In the new book, Profit Mapping: A Tool for Aligning Operations with Future Profit and Performance, authors Anil Menawat and Adam Garfein, explain that Profit Mapping is a systematic and holistic method for business improvement. Profit Mapping helps companies bridge the gap between strategy and execution, linking operational decisions to bottom line results. It creates a highly detailed roadmap for execution showing the specific actions that will lead to business success - not just isolated improvements in one area but not for the overall business.
IndustryWeek posed a few questions based on the principles discussed in the book.
Q: You state that until a company can " connect financial performance to process performance" it cannot demonstrate the value of operational change. Can you provide some examples of companies who understand this concept and are applying it?
A: In the global economy, CEO's, CFO's, plant managers, and other senior managers are reticent to fund operational improvements unless the expected benefits outweigh the costs when all factors are considered holistically. Management does not have the luxury of hoping that the proposed change will be successful -- both in operational and financial terms. They require detailed insight about future performance including cost and profitability in advance before committing limited resources.
We see many instances where a company may have become more "efficient" when viewed though a process improvement lens, but not necessarily more effective as far as the business is concerned. A tier one automotive supplier, which we shall call Inmotion to protect confidential information, is an example of a company that now understands this distinction. They had a profitable line with about $25 million in annual revenue. Management felt they could further improve profitability by redesigning the line and changing some operational policies to reduce "waste." Although well intended, this change was disastrous as the line became unprofitable.
Through Profit Mapping, management was able to uncover the specific actions that destroyed profitability. This enabled them to quickly recover from their process "improvements" and return to the black, while meeting throughput and quality objectives. In this case, they returned to the original "batch processing" design, which may seem to be a counterintuitive action, and made some policy changes to reduce their work-in-process. Profit Mapping showed that making the policy changes rather than creating a continuous flow maximized its profitability.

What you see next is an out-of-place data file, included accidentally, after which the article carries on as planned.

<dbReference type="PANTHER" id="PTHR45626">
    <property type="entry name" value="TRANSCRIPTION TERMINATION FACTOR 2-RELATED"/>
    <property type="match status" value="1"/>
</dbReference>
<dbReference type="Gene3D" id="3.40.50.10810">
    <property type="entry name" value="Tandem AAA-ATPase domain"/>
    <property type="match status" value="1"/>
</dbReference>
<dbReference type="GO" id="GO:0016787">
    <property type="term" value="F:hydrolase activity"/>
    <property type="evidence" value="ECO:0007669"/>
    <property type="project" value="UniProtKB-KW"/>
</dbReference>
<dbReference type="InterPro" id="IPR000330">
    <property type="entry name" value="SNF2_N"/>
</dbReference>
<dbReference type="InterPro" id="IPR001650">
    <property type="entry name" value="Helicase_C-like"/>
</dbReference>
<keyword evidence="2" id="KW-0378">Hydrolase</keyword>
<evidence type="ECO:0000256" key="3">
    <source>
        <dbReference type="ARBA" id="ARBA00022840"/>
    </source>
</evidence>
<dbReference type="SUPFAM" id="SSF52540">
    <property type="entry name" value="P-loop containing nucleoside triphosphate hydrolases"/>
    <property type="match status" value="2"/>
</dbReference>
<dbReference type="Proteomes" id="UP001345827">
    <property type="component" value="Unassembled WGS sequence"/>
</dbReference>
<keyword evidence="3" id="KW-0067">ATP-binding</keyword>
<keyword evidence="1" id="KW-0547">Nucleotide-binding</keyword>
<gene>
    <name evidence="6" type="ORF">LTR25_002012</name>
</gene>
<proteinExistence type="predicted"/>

The success with Profit Mapping led management to expand their efforts into other areas. The company had recently grown through acquisition and had redundant capacity in multiple facilities. The challenge was how to rationalize products, lines, and plants. Senior management incorporated the Profit Mapping analysis results into their strategic planning.
This input helped them create a strategic roadmap guided by the financial impact of line in the new "merged" organization based on the actual capabilities and constraints of each plant. This vastly reduced the "gap" between management expectations and what each plant in the new environment was actually capable of achieving in financial and operational terms.
In another example, a global manufacturer has a single large line that produces multiple products and generates well over one billion dollars in annual revenue. As one manager described their challenge, it is "important to understand our cost and operational bottlenecks." They have lots of smart people who can "fix" operational issues on the plant floor. However, they need to justify the cost and business value of their efforts while seeking to maximize profitability.
Profit Mapping is giving them insight into which changes drive bottom line results while meeting customer requirements. This enables them to focus their limited resources to where will they will have the greatest impact on the business. What are the actual production costs by product? What is the cost and impact of improving first time quality? What is the "best" maintenance policy for each operation? What are the ideal buffer sizes between operations throughout the process? These questions are all the more challenging to answer due to the complex processing dynamics on the plant floor. Profit Mapping is helping them answer these questions and more so managers can make the right decisions for the business.